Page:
Griggs v. Duke Power Co.
Following is the case brief for Griggs v. Duke Power Co., 401 U.S. 424 (1971)
Case Summary of Griggs v. Duke Power Co.:
- A group of African-American employees sued their employer, Duke Power Company, for a policy that mandated a high school diploma and satisfactory scores on two general aptitude tests in order to advance in the company.
- The lower courts found no violation of Title VII of the Civil Rights Act. They reasoned that because the high school and testing requirements applied to all races the Company had no discriminatory intent.
- The U.S. Supreme Court disagreed. The Court held that even race-neutral policies that may show no discriminatory intent, still may be discriminatory in operation. It found that the high school and testing requirements indeed had a disproportionate negative impact on the African-American employees’ ability to advance. Therefore, those requirements violated Title VII of the Civil Rights Act.
Griggs v. Duke Power Co. Case Brief
Statement of the Facts:
Before the Civil Rights Act became effective in 1965, the Duke Power Company in North Carolina openly discriminated against African-American employees by allowing them to only work in the lowest paid division of the Company. After 1965, the Company required a high school diploma and satisfactory scores on two professionally prepared aptitude tests for employees to advance to higher divisions. The aptitude tests were not tied to any specific job-related skills.
The Company’s policy led to a disproportionate number of African-Americans being unable to advance to higher-paying positions. A group of African-American employees, the petitioners in this case, filed an action in federal district court against the Company. They alleged that the high school and testing requirements violated Title VII of the Civil Rights Act.
- The District Court held that the Company’s overt racial discrimination ceased when the Civil Rights Act became effective. It found that because the Act was prospective, no relief could be granted to petitioners.
- The Fourth Circuit Court of Appeals reversed in part. It held that the Act could reach past discrimination, but that because the high school and aptitude test requirements applied to all races, there was no violation of the Act.
- The U.S. Supreme Court granted certiorari.
Issue and Holding:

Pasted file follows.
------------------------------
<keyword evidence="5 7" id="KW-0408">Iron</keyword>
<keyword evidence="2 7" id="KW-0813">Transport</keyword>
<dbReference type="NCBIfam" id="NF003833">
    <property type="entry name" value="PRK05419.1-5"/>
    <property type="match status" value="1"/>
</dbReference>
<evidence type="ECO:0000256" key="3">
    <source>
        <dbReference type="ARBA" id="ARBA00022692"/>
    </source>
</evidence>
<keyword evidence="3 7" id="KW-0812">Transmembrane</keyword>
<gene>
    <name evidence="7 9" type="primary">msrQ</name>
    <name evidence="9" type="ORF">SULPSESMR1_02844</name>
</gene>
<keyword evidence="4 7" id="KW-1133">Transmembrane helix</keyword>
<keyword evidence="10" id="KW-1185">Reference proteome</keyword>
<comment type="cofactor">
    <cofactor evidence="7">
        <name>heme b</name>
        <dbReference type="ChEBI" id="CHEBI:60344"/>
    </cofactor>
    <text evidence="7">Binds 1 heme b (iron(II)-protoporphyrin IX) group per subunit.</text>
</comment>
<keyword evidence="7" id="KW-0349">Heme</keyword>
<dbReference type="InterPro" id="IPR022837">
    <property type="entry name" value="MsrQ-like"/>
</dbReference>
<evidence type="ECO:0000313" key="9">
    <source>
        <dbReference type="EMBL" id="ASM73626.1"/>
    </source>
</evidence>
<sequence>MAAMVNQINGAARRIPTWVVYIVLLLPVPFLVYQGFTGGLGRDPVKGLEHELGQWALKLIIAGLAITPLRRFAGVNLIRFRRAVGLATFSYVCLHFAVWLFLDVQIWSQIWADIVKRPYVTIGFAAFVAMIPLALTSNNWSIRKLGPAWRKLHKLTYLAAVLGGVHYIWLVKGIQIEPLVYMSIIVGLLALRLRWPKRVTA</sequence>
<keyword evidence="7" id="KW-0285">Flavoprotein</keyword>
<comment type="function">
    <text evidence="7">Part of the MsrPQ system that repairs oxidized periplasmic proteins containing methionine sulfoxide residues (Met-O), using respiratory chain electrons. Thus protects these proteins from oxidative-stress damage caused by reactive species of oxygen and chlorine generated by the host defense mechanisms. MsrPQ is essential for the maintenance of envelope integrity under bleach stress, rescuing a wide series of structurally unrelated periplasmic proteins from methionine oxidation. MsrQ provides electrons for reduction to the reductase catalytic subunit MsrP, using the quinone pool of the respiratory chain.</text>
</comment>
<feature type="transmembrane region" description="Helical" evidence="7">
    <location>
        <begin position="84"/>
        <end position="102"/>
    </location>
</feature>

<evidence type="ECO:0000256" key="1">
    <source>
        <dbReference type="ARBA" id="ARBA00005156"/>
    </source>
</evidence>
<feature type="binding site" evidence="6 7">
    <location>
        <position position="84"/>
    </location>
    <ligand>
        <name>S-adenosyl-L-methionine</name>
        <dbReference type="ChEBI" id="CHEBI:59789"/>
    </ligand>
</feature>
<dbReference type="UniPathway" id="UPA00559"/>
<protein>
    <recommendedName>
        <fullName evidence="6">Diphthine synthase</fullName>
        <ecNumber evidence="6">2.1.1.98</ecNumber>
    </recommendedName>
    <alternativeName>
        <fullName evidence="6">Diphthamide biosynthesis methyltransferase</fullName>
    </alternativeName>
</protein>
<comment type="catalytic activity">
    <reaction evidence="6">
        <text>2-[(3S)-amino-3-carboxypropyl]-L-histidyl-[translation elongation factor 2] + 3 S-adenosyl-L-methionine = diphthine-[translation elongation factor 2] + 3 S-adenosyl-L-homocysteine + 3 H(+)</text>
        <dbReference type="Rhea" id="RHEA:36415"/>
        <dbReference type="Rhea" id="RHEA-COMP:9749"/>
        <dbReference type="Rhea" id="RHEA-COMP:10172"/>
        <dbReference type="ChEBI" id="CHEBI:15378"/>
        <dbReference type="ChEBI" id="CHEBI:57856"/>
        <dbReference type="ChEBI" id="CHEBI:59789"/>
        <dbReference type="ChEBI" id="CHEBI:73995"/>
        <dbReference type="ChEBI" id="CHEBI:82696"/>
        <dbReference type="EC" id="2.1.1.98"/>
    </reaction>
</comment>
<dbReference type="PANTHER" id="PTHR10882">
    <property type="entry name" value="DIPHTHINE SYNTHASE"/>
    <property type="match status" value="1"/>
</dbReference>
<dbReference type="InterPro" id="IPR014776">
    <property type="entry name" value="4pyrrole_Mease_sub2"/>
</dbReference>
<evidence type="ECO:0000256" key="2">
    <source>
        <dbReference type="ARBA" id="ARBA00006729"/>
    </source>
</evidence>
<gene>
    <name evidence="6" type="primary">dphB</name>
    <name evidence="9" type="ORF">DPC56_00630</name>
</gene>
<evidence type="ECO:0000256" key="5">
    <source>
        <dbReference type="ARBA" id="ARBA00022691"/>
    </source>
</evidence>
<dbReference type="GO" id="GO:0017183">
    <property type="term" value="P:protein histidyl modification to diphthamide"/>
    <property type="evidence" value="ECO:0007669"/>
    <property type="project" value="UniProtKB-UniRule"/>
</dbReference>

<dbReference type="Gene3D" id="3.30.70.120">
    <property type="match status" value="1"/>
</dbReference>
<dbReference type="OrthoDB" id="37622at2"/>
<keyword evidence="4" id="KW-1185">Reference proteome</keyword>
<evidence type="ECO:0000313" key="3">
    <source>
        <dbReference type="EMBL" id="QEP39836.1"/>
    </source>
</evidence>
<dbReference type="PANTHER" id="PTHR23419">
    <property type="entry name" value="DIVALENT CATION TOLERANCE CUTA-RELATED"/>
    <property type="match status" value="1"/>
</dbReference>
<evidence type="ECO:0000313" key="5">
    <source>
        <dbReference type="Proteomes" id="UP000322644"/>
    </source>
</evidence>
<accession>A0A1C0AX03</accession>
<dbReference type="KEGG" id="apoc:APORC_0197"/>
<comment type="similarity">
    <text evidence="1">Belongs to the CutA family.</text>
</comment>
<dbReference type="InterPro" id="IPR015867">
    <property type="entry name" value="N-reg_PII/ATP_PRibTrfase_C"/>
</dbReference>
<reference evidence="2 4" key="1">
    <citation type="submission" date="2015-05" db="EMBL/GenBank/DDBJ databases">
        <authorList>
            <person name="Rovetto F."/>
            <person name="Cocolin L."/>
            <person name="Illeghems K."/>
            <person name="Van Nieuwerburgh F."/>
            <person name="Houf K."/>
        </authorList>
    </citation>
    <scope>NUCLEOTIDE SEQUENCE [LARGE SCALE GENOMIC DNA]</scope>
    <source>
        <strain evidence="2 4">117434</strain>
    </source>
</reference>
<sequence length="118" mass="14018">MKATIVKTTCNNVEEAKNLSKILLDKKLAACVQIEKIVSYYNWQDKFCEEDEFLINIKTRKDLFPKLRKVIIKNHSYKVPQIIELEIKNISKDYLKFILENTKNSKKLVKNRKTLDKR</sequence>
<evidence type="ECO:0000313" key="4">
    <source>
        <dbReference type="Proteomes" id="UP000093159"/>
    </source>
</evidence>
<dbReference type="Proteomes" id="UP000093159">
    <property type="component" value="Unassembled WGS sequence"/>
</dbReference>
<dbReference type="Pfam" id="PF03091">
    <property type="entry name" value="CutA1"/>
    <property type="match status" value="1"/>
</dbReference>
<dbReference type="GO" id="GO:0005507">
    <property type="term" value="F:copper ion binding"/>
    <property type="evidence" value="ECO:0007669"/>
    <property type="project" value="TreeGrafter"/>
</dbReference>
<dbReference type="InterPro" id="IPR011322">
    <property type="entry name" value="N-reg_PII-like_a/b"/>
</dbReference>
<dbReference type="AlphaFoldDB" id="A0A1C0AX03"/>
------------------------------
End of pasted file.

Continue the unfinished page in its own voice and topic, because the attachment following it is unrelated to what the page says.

Does the Civil Rights Act prohibit an employer from requiring a high school diploma and satisfactory scores on two aptitude tests for job advancement when the tests (i) are not specifically related to job performance and (ii) disqualify African-American employees at a higher rate than white employees? Yes.
The judgment of the Fourth Circuit Court of Appeals is reversed.
Rule of Law or Legal Principle Applied:
The Civil Rights Act prohibits employers from pursuing policies that appear fair in form, but are discriminatory in operation.
- The Civil Rights Act was meant to combat employer policies that have a discriminatory impact.
Congress’ objective in enacting Title VII of the Civil Rights Act was equality of employment opportunities and the removal of barriers that previously favored white employees. Accordingly, employer policies that appear race neutral but result in keeping a status quo that continues to discriminate against African-American employees violates the Act.
- The Company’s policies, while race neutral, have a discriminatory impact on African American employees.
In this case, the high school requirement and the general aptitude tests did not have a demonstrated relationship to on-the-job success at the Company. Indeed, the result of those requirements merely worked to keep African-American employees from advancing out of the lowest paid division in the Company.
While the Act does not prohibit the use of testing procedures, the testing requirements should not have controlling force unless they are demonstrated to be a reasonable measure of job performance. The Company failed to make that showing here. Therefore, the Company’s requirements violate the Act.
Griggs v. Duke Power Co. is an early and important case discussing the need to eradicate not only discriminatory treatment in the workplace, but also race-neutral polices that have a discriminatory impact.